|Some References, Definitions, and Notes Used by WhistleBlowers|
Signed by Australia 9 December 2003
"Corruption hurts the poor disproportionatelyby diverting funds intended for development, undermining a government's ability to provide basic services, feeding inequality and injustice, and discouraging foreign investment and aid ".
Kofi Annan, United Nations Secretary-General
in his statement on the adoption by the General Assembly of the United Nations Convention against Corruption
Corruption can be prosecuted after the fact, but first and foremost, it requires prevention. An entire chapter of the Convention is dedicated to prevention, with measures directed at both the public and private sectors. These include model preventive policies, such as the establishment of anticorruption bodies and enhanced transparency in the financing of election campaigns and political parties. States must endeavour to ensure that their public services are subject to safeguards that promote efficiency, transparency and recruitment based on merit. Once recruited, public servants should be subject to codes of conduct, requirements for financial and other disclosures, and appropriate disciplinary measures. Transparency and accountability in matters of public finance must also be promoted, and specific requirements are established for the prevention of corruption, in the particularly critical areas of the public sector, such as the judiciary and public procurement. Those who use public services must expect a high standard of conduct from their public servants. Preventing public corruption also requires an effort from all members of society at large. For these reasons, the Convention calls on countries to promote actively the involvement of non-governmental and community-based organizations, as well as other elements of civil society, and to raise public awareness of corruption and what can be done about it. Article 5 of the Convention enjoins each State Party to establish and promote effective practices aimed at the prevention of corruption.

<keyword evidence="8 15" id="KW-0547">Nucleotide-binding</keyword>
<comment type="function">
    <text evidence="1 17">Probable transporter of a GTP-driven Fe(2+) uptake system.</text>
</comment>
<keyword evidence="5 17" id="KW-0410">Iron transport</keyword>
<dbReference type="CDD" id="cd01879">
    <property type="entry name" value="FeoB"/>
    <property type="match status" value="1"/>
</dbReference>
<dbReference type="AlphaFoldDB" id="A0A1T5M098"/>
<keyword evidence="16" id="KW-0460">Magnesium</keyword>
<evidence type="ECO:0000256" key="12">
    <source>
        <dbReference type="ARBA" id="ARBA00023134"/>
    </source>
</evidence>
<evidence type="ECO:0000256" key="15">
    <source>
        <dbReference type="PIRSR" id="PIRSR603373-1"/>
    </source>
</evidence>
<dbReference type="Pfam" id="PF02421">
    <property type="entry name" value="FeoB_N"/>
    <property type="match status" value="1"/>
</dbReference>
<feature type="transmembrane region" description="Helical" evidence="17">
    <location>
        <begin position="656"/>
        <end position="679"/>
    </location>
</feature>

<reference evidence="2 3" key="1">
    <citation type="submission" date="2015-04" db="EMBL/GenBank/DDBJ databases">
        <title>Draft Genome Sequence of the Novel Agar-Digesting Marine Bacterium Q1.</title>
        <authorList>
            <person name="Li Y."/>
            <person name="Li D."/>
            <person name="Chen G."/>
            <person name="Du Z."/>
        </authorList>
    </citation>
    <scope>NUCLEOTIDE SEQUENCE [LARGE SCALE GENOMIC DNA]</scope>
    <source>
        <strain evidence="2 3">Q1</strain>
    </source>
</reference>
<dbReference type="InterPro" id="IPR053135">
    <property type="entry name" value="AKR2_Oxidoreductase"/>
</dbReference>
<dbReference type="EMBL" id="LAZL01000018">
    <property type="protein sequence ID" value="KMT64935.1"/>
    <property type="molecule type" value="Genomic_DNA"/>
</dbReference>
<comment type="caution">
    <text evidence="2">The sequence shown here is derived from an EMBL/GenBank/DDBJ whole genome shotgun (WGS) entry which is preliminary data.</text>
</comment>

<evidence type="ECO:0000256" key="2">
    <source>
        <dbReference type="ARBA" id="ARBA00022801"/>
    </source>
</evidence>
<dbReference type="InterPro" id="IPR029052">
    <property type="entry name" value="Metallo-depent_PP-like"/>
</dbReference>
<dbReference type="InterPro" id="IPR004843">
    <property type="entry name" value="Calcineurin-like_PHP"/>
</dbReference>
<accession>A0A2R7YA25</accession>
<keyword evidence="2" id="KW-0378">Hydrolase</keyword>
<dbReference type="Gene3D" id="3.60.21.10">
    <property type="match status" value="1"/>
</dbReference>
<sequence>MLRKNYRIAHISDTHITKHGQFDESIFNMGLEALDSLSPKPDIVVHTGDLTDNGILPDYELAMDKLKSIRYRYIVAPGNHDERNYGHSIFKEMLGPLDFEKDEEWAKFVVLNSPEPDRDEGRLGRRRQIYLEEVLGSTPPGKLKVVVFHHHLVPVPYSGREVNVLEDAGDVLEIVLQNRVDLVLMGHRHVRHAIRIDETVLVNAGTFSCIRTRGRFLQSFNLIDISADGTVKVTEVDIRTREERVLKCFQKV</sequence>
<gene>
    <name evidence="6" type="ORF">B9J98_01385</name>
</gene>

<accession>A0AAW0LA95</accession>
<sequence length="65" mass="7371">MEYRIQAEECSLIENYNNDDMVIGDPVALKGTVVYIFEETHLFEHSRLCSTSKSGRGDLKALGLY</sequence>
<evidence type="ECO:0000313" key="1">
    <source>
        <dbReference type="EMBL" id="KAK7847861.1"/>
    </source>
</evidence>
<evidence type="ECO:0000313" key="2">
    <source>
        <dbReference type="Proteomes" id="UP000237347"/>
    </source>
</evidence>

The Convention requires countries to establish criminal and other offences to cover a wide range of acts of corruption, if these are not already crimes under domestic law. In some cases, States are legally obliged to establish offences; in other cases, in order to take into account differences in domestic law, they are required to consider doing so. The Convention goes beyond previous instruments of this kind, criminalizing not only basic forms of corruption such as bribery and the embezzlement of public funds, but also trading in influence and the concealment and laundering of the proceeds of corruption. Offences committed in support of corruption, including money-laundering and obstructing justice, are also dealt with. Convention offences also deal with the problematic areas of private-sector corruption.